[Physics] Why do some particles have a greater mass than others


The property of mass that almost every particle possesses comes from the Higgs Field. It is this field, which permeates all of space, that particles interact with and hence obtain mass.

But why do some particles have a higher mass if they are all interacting with the same Higgs Field? One would suspect that they'd all have the same mass, but there must be some property of a particular particle that makes it interact with the field in a different way, thereby giving it mass.

Best Answer

The full answer is unknown, i.e. nobody can tell you why the electron is only 0.00484... times as heavy as the muon. In fact, all interactions of massive particles (leptons) with the Higgs are of the same form (called a 'Yukawa interaction'), but for every particle, there is a different constant of proportionality ('Yukawa coupling constant'). For completeness, you can find the mathematical description here. (For the quarks, this is essentially the 'CKM matrix'.)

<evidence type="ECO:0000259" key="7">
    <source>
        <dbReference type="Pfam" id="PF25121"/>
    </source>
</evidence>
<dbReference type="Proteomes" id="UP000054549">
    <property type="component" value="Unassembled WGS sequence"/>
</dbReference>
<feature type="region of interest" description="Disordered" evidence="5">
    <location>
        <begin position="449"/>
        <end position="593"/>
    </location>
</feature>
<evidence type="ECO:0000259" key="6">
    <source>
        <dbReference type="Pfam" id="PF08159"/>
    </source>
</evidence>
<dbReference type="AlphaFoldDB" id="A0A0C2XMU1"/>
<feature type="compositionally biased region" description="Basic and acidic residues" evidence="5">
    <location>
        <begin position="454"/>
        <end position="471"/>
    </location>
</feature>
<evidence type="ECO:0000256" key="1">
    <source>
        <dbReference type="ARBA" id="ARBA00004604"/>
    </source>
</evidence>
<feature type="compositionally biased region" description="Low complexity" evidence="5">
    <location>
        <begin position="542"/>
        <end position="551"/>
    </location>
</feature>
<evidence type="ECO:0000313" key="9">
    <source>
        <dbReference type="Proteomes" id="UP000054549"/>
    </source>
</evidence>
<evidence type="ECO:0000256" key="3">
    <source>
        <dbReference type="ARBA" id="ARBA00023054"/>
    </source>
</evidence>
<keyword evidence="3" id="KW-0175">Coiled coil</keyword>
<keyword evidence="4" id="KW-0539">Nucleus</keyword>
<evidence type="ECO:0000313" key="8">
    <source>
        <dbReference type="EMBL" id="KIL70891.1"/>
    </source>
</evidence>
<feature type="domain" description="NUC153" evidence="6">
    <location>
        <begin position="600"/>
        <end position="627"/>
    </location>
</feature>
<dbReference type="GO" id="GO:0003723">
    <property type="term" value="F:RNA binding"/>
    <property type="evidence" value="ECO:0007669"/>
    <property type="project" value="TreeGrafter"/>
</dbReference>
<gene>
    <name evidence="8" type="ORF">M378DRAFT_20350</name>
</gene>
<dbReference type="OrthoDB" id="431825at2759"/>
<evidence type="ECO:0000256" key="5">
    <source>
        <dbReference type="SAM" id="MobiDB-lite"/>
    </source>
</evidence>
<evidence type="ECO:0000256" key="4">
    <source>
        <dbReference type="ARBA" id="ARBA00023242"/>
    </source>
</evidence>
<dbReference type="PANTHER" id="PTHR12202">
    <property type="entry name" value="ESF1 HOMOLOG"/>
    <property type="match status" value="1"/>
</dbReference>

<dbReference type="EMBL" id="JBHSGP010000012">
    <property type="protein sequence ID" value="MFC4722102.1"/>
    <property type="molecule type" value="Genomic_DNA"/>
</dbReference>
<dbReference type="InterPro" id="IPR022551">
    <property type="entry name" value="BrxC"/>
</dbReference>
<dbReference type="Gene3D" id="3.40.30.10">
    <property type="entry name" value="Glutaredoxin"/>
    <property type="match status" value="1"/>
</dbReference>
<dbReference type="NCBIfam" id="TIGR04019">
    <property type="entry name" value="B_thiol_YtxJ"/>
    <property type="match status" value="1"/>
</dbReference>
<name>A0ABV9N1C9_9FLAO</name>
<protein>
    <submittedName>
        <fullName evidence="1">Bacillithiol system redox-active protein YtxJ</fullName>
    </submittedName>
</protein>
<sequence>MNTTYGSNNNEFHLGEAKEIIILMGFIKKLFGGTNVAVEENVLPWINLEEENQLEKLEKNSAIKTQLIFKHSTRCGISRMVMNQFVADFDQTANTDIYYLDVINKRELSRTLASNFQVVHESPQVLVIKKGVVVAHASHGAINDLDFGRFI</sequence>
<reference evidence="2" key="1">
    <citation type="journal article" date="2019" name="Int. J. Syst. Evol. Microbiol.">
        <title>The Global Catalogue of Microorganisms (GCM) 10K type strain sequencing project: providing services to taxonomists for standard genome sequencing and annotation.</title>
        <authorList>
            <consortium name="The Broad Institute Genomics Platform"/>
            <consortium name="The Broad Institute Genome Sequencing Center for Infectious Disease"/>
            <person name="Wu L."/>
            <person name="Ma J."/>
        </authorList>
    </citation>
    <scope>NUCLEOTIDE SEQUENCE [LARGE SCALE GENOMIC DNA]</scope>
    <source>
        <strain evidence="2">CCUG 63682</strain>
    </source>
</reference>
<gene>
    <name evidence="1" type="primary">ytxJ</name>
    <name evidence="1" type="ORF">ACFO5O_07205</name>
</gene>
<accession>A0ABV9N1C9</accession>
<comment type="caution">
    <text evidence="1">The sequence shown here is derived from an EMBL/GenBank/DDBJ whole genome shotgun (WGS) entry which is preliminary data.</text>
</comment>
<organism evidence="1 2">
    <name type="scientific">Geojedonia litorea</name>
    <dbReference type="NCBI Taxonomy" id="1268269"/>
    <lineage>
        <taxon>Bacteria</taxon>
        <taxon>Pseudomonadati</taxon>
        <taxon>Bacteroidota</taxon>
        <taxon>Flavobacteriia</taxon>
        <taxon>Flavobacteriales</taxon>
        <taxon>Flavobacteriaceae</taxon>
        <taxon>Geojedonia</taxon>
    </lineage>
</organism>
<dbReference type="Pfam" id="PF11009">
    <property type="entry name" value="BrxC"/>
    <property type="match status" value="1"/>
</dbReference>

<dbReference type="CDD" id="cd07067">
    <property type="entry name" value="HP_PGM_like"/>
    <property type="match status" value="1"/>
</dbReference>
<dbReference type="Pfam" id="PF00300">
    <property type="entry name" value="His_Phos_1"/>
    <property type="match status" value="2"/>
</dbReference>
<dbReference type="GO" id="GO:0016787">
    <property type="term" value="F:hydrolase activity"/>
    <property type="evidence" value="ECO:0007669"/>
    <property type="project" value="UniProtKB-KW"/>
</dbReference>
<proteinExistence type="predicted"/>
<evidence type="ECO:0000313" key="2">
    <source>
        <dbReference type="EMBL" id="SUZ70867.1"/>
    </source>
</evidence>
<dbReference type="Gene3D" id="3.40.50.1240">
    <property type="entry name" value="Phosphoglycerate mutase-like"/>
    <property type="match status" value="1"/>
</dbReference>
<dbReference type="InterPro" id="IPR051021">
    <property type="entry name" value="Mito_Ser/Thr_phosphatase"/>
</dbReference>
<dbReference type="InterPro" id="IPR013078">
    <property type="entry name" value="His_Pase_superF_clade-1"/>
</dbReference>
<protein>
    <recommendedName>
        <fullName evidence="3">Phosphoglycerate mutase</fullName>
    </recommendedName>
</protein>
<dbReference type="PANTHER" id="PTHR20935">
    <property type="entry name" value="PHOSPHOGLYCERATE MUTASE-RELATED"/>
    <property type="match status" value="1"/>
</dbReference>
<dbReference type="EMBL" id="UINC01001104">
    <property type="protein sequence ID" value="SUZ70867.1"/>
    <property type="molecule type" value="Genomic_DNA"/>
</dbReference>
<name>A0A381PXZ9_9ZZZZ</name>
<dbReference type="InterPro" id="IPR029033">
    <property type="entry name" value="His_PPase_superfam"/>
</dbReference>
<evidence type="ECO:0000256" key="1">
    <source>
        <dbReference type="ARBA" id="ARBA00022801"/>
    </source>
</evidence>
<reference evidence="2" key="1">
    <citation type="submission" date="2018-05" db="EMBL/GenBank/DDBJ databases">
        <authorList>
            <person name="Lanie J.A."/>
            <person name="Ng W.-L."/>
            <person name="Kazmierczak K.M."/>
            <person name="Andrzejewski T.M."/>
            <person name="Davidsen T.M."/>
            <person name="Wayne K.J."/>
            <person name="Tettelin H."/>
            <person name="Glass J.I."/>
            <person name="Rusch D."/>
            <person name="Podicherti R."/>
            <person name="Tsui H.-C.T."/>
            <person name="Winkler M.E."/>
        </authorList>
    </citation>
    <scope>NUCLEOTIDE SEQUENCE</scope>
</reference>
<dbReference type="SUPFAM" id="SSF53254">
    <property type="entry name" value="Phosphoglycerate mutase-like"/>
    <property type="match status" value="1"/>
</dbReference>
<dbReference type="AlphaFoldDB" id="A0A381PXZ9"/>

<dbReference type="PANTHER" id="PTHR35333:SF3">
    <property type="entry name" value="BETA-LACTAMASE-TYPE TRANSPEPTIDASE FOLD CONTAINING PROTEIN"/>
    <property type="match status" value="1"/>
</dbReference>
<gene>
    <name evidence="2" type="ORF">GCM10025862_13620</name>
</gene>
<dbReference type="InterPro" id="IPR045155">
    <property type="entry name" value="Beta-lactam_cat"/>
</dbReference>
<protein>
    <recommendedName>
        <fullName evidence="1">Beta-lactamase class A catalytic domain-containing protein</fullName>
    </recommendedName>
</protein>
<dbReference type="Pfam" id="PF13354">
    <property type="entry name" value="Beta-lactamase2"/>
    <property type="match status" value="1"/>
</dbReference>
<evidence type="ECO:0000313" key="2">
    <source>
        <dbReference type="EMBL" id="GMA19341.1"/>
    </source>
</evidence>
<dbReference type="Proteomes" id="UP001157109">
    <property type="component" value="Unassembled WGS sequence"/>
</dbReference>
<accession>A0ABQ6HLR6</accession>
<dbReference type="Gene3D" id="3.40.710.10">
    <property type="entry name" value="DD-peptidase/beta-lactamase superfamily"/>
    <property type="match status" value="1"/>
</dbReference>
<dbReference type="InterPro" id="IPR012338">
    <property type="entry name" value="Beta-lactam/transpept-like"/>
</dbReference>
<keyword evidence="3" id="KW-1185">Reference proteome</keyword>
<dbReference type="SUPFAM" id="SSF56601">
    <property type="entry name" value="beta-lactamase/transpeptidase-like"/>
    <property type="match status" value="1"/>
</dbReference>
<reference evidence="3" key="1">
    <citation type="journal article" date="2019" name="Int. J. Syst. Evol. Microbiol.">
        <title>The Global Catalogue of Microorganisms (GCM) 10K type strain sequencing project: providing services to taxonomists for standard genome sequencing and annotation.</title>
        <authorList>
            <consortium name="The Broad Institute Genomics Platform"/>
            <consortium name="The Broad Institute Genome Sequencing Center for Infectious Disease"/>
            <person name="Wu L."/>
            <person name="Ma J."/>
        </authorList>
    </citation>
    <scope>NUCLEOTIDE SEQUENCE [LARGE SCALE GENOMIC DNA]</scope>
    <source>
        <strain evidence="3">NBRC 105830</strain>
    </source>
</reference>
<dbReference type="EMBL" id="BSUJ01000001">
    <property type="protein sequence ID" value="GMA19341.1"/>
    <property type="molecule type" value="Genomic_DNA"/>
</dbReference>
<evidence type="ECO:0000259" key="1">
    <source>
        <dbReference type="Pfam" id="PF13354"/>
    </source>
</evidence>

So the problem of different masses is equivalent to asking why some particles interact more strongly or weakly with the Higgs, although that doesn't help you much.

So the take-home message is: there is no accepted theory of physics that predicts the masses of particles in the Standard Model. If you find such a theory (or a partial theory), you can be sure to win a Nobel Prize, so good luck ;)